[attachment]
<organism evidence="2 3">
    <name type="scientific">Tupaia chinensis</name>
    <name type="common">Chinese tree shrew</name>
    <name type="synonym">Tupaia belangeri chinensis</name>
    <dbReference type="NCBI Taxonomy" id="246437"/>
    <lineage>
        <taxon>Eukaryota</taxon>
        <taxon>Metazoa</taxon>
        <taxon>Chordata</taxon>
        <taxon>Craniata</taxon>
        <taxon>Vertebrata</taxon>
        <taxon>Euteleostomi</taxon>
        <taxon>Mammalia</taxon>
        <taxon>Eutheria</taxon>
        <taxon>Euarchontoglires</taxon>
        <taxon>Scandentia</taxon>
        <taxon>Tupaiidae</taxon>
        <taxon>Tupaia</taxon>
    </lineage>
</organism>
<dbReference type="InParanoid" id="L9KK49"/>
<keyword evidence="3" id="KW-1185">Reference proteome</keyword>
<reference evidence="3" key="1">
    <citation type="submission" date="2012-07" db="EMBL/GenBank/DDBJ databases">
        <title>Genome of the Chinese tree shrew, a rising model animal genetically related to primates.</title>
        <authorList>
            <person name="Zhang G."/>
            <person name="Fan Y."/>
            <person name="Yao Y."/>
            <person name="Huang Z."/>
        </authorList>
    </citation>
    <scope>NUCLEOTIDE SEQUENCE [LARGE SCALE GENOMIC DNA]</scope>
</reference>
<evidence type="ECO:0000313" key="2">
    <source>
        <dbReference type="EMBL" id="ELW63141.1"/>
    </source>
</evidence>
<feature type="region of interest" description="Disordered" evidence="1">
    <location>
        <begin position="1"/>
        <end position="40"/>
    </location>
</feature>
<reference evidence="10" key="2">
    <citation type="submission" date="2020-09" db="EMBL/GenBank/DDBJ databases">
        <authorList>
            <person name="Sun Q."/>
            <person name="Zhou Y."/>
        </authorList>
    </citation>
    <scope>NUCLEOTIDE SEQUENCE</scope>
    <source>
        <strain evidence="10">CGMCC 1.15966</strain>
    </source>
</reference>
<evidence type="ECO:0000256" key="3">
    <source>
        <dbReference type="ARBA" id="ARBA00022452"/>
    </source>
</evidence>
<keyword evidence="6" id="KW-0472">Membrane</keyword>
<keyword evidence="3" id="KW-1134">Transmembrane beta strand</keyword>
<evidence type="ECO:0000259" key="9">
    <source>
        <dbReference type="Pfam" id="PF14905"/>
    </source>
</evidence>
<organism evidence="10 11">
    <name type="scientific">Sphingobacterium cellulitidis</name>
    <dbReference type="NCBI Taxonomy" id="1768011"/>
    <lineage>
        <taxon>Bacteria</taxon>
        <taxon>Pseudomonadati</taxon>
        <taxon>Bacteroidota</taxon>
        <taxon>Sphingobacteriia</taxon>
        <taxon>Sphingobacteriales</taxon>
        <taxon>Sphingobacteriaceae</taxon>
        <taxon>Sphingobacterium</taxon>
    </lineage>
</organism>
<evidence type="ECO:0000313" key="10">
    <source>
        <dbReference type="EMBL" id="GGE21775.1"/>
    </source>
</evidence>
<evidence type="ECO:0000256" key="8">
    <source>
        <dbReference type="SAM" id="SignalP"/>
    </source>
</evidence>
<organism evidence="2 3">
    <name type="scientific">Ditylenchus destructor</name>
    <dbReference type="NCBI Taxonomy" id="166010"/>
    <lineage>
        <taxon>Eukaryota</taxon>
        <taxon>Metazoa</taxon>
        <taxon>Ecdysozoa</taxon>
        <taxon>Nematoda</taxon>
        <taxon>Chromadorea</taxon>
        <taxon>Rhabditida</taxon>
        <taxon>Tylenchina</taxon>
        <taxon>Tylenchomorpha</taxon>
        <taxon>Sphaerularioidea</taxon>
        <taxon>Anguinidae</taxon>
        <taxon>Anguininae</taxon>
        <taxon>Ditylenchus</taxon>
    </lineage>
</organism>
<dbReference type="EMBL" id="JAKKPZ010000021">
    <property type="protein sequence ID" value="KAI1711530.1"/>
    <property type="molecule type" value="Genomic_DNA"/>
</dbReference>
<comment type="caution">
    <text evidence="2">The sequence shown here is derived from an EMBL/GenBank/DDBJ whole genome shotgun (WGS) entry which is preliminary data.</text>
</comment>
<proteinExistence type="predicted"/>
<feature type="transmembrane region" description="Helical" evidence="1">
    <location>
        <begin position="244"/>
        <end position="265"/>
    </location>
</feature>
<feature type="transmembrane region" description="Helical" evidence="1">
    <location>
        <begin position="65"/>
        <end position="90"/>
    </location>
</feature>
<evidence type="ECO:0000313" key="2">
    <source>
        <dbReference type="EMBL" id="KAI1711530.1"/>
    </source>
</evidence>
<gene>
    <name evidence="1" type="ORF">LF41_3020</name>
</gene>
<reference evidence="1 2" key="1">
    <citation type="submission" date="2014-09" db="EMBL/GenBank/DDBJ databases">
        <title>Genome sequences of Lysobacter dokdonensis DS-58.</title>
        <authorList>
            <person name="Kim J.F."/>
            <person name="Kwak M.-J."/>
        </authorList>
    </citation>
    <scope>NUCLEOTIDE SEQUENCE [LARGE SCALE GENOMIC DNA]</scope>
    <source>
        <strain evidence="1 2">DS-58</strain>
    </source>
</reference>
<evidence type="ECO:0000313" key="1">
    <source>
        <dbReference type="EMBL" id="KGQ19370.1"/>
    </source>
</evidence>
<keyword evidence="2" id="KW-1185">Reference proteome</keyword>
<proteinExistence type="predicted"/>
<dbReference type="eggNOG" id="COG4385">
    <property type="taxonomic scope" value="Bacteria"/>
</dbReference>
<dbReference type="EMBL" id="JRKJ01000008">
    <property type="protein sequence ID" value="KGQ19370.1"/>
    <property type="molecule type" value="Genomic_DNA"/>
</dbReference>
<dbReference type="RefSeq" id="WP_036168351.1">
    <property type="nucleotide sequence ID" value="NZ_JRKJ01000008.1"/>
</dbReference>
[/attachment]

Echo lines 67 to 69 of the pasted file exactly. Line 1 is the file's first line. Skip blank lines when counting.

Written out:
        <dbReference type="Pfam" id="PF14905"/>
    </source>
</evidence>